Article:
Home Buying in Santa Rosa>Question Details

Randall, Both Buyer and Seller in Santa Rosa, CA

We are not 100% satisifed with our real estate agent? Can we "dismiss" him?

Asked by Randall, Santa Rosa, CA Mon Nov 30, 2009

Are we under a moral obligation to continue to bid on real estate with our Agent? I don't know if we signed any kind of an Agreement.

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9
if you are not under contract the answer is no... and even if you signed a buyer broker agreement you can fire that agent... be gracious and move on.. good luck
0 votes Thank Flag Link Wed Jan 27, 2010
Hey Randall,

It depends on your current situation with your Agent. You mentioned that you are a Buyer and Seller. Is this person currently listing your home as well as assisting you in purchasing your replacement property? If they are, you may want to refer to your listing contract and see if you can cancel. If they aren't listing your home and you haven't signed an exclusive Buyer's Contract, then you are free to use another Agent.

Before making that decision, you may want to talk to your Agent and even their Broker to see if whatever is the problem can be resolved. There are times when Buyers and Sellers get frustrated with the current market conditions and believe the Agent may not be doing enough.

Please let me know if you need any further assistance. I would be honored to help if I can but first try and see if you and your current Agent can work through your frustrations.

All the best,

Ken

Kenneth Schrier Real Estate Group
CPS Property Advocates
Lic. #01380974
Cell 707-529-4819
Email - http://www.kenschrier@aol.com
Web - kenschrier.com
Web Reference: http://www.kenschrier.com
0 votes Thank Flag Link Tue Dec 1, 2009
Hi Randall,

All of the other comments are great and right on target. Buyers often don't interview more than one agent and then become disappointed when the agent isn't the right fit for them. I've been contacted by a few buyers like this in the past year and it's actually surprised me how often it happens. I think some agents might be working in real estate part-time right now and that makes it difficult to get their full attention and service. Also, personalities can be extremely different and sometimes you don't know it's not a good fit until you spend some time with a person. I guess it's a little like dating. :)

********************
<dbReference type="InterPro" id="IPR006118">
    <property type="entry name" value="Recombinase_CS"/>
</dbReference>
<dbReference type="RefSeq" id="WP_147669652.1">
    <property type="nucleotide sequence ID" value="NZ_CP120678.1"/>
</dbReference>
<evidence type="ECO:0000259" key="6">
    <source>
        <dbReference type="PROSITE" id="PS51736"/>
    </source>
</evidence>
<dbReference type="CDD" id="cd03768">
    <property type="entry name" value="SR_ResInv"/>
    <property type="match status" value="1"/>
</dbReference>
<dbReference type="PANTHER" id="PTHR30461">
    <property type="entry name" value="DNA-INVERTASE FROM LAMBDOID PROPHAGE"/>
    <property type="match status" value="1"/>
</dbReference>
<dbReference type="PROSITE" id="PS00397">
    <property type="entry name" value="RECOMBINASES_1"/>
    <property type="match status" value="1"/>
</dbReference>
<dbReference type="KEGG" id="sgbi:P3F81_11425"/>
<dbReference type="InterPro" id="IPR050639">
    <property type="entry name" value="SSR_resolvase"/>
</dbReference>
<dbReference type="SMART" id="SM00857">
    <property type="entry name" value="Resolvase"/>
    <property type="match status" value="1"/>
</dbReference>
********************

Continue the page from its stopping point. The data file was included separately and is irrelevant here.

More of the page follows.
When you know it's not something workable, it's best to let the agent know as soon as possible so you can both move on. Then I would interview a few people to see who you connect with. You'll now have the valuable info of knowing what you don't like and want, and now you just have to find someone who can deliver what you do want.

Good questions to ask are: how many homes have they sold this year, if they know the area you like well, and their general opinion of the market at your price range and desired area. You will usually be able to tell the difference between someone who knows what they are talking about and someone who doesn't pretty quickly. Also, an agent who is a good listener and concerned about your needs will ask you a lot of questions. And this is about you getting good service, so that's important. And you could even ask if they have any references you could talk to or maybe read some testimonials on their website.

I hope that helps and I know this can be an awkward situation. My buyers that made a switch felt terrible about telling the first agent, but it really does just happen sometimes and you need to work with someone that makes you feel comfortable and confident. If I can help any further, please feel free to contact me and I'm happy to help. Best of luck to you and have a great day!!
-Shannon
Web Reference: http://www.AgentDoyle.com
0 votes Thank Flag Link Mon Nov 30, 2009
As long as there was no written agreement, you are free to work with whoever you choose. Interview more than one agent and outline your expectations-- choose the one you like best, after all you will be spending some time together.

Anna
0 votes Thank Flag Link Mon Nov 30, 2009